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Shrub expansion may reduce summer permafrost thaw in Siberian tundra

Authors

  • D. BLOK,

    1. Nature Conservation and Plant Ecology Group, Wageningen University, PO Box 47, 6700 AA Wageningen, The Netherlands
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  • M. M. P. D. HEIJMANS,

    1. Nature Conservation and Plant Ecology Group, Wageningen University, PO Box 47, 6700 AA Wageningen, The Netherlands
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  • G. SCHAEPMAN-STRUB,

    1. Nature Conservation and Plant Ecology Group, Wageningen University, PO Box 47, 6700 AA Wageningen, The Netherlands
    2. Institute of Environmental Sciences, University of Zurich, Winterthurerstrasse 190, 8057 Zurich, Switzerland
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  • A. V. KONONOV,

    1. Institute of Biological Problems of the Cryolithozone, Russian Academy of Sciences, Siberian Division, 41, Lenin Prospekt, Yakutsk, The Republic of Sakha, Yakutia 677980, Russian Federation
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  • T. C. MAXIMOV,

    1. Institute of Biological Problems of the Cryolithozone, Russian Academy of Sciences, Siberian Division, 41, Lenin Prospekt, Yakutsk, The Republic of Sakha, Yakutia 677980, Russian Federation
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  • F. BERENDSE

    1. Nature Conservation and Plant Ecology Group, Wageningen University, PO Box 47, 6700 AA Wageningen, The Netherlands
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D. Blok, tel. +31 317 484 050, fax +31 317 419 000, e-mail: daan.blok@wur.nl

Abstract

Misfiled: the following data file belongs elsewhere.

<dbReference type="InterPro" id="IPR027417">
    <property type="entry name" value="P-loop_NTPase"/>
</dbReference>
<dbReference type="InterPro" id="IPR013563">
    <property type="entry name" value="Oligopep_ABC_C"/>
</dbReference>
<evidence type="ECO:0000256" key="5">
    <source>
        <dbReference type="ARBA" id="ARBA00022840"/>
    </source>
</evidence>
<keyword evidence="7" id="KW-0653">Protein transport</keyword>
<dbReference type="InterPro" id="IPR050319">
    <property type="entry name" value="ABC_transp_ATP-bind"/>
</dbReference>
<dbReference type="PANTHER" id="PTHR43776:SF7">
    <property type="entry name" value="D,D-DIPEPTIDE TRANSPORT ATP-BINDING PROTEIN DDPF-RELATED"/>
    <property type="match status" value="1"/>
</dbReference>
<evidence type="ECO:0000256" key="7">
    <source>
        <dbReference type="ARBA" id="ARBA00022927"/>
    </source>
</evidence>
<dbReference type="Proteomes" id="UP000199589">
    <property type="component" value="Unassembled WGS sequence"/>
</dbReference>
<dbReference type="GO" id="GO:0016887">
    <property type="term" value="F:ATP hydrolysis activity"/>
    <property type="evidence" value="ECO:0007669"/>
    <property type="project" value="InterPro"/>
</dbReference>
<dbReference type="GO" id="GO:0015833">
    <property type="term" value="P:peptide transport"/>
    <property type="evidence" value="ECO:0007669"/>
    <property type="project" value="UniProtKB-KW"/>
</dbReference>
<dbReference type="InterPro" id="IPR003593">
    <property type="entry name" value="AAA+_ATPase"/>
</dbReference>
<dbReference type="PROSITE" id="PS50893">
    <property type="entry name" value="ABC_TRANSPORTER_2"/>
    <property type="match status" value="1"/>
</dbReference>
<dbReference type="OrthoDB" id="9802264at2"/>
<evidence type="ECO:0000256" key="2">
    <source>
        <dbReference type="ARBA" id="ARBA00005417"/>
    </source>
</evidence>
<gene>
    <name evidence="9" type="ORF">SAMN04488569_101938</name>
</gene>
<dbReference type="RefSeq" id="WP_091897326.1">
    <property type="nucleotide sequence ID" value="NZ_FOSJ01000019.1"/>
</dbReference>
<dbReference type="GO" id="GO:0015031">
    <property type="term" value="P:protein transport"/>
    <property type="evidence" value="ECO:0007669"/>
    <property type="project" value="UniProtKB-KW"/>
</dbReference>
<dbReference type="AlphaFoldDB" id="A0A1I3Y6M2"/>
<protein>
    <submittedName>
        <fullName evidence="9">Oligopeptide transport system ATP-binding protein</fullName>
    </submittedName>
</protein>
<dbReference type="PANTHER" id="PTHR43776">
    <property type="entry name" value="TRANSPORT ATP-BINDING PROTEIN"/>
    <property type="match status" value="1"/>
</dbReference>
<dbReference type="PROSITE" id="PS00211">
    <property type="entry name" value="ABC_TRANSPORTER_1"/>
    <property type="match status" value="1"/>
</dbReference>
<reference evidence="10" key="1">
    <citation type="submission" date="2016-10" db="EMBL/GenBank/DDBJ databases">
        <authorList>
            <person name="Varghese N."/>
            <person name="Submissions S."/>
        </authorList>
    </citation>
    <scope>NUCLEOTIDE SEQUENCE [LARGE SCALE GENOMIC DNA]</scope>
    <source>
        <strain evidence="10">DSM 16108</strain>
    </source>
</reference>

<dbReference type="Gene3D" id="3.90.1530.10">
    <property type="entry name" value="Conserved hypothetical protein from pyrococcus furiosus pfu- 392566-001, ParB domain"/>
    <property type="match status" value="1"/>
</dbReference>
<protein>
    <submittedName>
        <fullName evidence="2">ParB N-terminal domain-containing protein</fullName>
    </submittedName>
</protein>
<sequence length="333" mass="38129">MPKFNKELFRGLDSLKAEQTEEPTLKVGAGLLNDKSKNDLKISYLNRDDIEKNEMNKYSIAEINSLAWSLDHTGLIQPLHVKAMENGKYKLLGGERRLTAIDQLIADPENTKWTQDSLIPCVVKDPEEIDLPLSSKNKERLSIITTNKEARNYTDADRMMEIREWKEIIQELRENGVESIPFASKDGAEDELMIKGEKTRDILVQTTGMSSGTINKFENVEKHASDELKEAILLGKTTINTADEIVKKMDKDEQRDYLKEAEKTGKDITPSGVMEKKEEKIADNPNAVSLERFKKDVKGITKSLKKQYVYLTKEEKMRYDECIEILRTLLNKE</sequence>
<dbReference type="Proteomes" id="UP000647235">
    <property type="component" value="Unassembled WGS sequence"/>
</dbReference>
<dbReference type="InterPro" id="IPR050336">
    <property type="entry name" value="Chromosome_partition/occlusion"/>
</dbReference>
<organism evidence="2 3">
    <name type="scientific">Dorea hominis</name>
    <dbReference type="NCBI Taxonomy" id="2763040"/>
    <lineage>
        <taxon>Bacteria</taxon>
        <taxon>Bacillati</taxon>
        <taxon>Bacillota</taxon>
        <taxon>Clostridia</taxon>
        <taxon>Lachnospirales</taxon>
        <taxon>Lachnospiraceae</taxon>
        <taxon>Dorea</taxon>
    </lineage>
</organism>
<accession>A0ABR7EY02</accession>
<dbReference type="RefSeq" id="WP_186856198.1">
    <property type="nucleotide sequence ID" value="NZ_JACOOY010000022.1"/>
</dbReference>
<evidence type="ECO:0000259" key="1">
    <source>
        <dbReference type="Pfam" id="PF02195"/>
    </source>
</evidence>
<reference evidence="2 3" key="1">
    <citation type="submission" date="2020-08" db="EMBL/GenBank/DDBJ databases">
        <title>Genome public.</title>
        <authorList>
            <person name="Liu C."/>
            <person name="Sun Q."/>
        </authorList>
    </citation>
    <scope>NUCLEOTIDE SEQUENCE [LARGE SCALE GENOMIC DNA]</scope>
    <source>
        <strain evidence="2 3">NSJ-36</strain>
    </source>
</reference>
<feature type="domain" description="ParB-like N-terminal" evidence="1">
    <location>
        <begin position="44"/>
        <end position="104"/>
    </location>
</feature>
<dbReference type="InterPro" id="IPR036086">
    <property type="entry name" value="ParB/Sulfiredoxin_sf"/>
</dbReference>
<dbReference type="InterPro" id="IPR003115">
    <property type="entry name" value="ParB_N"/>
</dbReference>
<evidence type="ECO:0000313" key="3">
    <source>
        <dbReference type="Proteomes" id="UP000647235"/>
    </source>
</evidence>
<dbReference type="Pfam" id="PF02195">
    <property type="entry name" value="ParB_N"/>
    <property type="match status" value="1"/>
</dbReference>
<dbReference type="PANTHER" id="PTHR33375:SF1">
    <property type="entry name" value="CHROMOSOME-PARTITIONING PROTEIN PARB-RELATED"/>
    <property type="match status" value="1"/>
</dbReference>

Climate change is expected to cause extensive vegetation changes in the Arctic: deciduous shrubs are already expanding, in response to climate warming. The results from transect studies suggest that increasing shrub cover will impact significantly on the surface energy balance. However, little is known about the direct effects of shrub cover on permafrost thaw during summer. We experimentally quantified the influence of Betula nana cover on permafrost thaw in a moist tundra site in northeast Siberia with continuous permafrost. We measured the thaw depth of the soil, also called the active layer thickness (ALT), ground heat flux and net radiation in 10 m diameter plots with natural B. nana cover (control plots) and in plots in which B. nana was removed (removal plots). Removal of B. nana increased ALT by 9% on average late in the growing season, compared with control plots. Differences in ALT correlated well with differences in ground heat flux between the control plots and B. nana removal plots. In the undisturbed control plots, we found an inverse correlation between B. nana cover and late growing season ALT. These results suggest that the expected expansion of deciduous shrubs in the Arctic region, triggered by climate warming, may reduce summer permafrost thaw. Increased shrub growth may thus partially offset further permafrost degradation by future temperature increases. Permafrost models need to include a dynamic vegetation component to accurately predict future permafrost thaw.

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